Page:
Jump to navigation Jump to search
Almandine garnet
MFA# 52.528



A red Garnet composed of iron aluminum silicate. Almandine can range in color from pale violet to bright red to purplish to brownish black. It was popular as a gem in Roman times and was also commonly found in Egypt. Gemstone quality almandine is mined in Asia Minor, Sri Lanka, Australia, Alaska, Africa, Norway, Sweden, and Japan. It is frequently cut en cabochon then called carbuncle.

Synonyms and Related Terms

almandite; carbuncle; garnet; Ceylon ruby; Syrian garnet; Australian ruby; alabandicus (Pliny); Almandine (Deut.); almandino (Esp.); almandyn (Pol.); almandina (Port.); almandien (Ned.)

IR-ATR of almandine
Image Credit: RRUFF
Raman of almandine
Image Credit: RRUFF

Physical and Chemical Properties

  • Fracture = conchoidal.
  • Luster = vitreous to resinous.
  • Streak = colorless.
  • Birefringence = none.
  • Pleochroism = none.
  • UV fluorescence = inert
Composition Fe3Al2Si3O12
Mohs Hardness 7.0-7.5
Density 4.05 - 4.3 g/ml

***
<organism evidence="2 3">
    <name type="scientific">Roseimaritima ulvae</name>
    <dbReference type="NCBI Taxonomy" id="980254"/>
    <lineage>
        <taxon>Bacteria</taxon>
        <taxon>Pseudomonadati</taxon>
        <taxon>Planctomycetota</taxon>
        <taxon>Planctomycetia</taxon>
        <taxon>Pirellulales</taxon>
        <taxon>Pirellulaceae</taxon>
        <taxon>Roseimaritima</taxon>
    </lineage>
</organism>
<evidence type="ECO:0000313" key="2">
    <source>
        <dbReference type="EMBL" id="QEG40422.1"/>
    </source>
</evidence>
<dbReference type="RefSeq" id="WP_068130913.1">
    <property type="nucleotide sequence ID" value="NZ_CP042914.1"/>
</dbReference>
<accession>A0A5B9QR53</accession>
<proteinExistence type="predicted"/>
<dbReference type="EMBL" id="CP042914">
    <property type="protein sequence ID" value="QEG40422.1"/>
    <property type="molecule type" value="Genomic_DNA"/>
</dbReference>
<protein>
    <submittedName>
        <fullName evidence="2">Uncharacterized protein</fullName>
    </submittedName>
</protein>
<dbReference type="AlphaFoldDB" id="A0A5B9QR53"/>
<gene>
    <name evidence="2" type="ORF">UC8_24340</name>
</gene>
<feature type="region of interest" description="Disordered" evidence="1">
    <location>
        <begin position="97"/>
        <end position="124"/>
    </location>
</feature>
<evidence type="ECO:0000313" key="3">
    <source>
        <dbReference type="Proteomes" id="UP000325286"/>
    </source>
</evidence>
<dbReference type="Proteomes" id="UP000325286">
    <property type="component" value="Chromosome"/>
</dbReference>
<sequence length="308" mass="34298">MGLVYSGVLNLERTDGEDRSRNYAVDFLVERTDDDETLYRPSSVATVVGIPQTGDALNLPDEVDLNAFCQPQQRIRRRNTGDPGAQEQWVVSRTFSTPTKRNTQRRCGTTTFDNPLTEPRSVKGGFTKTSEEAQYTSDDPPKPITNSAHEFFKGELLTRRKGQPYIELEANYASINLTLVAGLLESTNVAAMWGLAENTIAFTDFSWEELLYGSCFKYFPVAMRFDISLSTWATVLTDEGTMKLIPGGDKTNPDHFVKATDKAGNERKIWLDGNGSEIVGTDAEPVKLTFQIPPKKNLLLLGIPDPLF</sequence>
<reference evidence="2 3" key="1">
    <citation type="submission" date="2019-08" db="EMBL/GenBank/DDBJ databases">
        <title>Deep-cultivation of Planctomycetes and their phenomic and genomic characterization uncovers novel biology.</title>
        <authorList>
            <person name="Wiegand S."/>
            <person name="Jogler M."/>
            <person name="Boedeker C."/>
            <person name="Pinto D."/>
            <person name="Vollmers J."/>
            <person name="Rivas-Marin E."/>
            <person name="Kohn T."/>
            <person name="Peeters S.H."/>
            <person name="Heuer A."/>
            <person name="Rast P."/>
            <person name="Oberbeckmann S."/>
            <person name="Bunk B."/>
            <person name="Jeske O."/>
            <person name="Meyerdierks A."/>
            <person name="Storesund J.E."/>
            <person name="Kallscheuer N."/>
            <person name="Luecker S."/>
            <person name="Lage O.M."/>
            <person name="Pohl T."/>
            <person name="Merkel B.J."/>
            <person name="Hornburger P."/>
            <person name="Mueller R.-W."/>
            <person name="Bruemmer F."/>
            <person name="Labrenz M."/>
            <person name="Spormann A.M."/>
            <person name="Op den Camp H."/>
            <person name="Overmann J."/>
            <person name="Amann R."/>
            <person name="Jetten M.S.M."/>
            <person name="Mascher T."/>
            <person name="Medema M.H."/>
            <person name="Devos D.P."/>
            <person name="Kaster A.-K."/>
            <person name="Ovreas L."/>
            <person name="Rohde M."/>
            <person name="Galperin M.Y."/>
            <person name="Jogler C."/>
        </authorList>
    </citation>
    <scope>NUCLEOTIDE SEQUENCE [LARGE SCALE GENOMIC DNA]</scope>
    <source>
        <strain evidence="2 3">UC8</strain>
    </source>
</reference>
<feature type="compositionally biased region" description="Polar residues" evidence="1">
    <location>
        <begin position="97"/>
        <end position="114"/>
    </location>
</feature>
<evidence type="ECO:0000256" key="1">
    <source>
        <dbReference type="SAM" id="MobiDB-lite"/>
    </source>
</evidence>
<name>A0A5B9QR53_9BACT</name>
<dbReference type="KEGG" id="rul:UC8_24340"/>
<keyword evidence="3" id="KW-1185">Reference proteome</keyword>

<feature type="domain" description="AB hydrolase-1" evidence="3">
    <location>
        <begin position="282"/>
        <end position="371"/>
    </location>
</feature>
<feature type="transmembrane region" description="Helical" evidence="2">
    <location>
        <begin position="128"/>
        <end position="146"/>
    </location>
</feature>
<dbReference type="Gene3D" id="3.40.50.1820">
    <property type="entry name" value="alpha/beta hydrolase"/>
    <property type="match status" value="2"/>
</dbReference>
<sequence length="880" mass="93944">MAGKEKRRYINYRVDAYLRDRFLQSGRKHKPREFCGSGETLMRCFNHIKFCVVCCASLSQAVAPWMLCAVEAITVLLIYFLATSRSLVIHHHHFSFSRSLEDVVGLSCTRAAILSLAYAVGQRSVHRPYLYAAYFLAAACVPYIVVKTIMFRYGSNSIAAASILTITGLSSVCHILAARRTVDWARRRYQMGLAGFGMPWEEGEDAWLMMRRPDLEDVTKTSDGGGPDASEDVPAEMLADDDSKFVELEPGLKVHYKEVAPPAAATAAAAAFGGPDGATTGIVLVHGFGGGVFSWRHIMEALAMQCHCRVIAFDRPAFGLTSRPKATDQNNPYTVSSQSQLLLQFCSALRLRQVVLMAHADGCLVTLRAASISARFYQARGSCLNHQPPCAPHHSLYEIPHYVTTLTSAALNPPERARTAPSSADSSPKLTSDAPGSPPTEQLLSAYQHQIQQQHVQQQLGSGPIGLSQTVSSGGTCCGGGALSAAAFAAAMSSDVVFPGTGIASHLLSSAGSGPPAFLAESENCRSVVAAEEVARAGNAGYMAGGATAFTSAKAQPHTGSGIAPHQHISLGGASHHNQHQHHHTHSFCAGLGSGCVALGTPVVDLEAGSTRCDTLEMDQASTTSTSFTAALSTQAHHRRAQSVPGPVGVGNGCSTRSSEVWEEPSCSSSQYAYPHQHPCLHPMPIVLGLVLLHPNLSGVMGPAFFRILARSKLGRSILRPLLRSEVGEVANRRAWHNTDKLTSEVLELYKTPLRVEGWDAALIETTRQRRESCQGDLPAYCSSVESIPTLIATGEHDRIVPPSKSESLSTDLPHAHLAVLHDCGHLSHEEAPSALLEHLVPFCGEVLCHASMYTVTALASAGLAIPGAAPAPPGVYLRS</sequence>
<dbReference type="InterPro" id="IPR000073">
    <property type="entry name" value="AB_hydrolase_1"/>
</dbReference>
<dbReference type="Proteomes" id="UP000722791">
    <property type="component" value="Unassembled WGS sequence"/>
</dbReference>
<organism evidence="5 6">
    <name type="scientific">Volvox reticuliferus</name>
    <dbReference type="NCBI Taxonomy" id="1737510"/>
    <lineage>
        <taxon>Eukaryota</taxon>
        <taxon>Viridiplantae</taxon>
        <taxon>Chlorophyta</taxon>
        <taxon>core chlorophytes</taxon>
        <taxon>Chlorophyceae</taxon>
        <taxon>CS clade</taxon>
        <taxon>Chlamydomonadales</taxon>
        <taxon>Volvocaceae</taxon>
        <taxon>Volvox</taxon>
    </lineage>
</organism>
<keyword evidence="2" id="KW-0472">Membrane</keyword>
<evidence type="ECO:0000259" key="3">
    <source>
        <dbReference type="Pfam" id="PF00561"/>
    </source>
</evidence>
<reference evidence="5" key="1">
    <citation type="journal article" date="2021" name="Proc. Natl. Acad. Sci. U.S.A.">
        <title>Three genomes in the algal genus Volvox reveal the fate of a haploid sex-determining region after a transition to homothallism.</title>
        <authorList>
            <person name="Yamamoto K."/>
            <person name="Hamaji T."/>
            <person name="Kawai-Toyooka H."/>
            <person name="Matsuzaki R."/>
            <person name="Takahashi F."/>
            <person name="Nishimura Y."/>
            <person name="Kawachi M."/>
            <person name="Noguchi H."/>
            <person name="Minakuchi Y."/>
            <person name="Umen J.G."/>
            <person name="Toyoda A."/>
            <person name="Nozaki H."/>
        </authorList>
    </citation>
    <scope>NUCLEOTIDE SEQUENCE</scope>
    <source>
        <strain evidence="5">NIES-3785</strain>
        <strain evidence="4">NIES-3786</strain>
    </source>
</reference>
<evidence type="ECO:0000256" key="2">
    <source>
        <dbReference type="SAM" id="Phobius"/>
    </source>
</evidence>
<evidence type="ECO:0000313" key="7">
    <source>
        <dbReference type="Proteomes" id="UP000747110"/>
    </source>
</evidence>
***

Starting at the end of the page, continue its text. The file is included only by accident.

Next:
Refractive Index 1.79-1.83
Dispersion 0.024


Properties of Gemstones

Resources and Citations

  • Gem Identification Lab Manual, Gemological Institute of America, 2016.
  • Mineralogy Database: Almandine
  • G.S.Brady, Materials Handbook, McGraw-Hill Book Co., New York, 1971 Comment: p. 752
  • Encyclopedia Britannica, Comment: 'almandine" [Accessed May 8, 2003]
  • C.W.Chesterman, K.E.Lowe, Audubon Society Field Guide to North American Rocks and Minerals, Alfred A. Knopf, New York, 1979
  • Sue Fuller, Rocks and Minerals, DK Publishing, Inc., New York City, 1995
  • Jack Odgen, Jewellery of the Ancient World, Rizzoli International Publications Inc., New York City, 1982
  • Wikipedia: (accessed June 2004)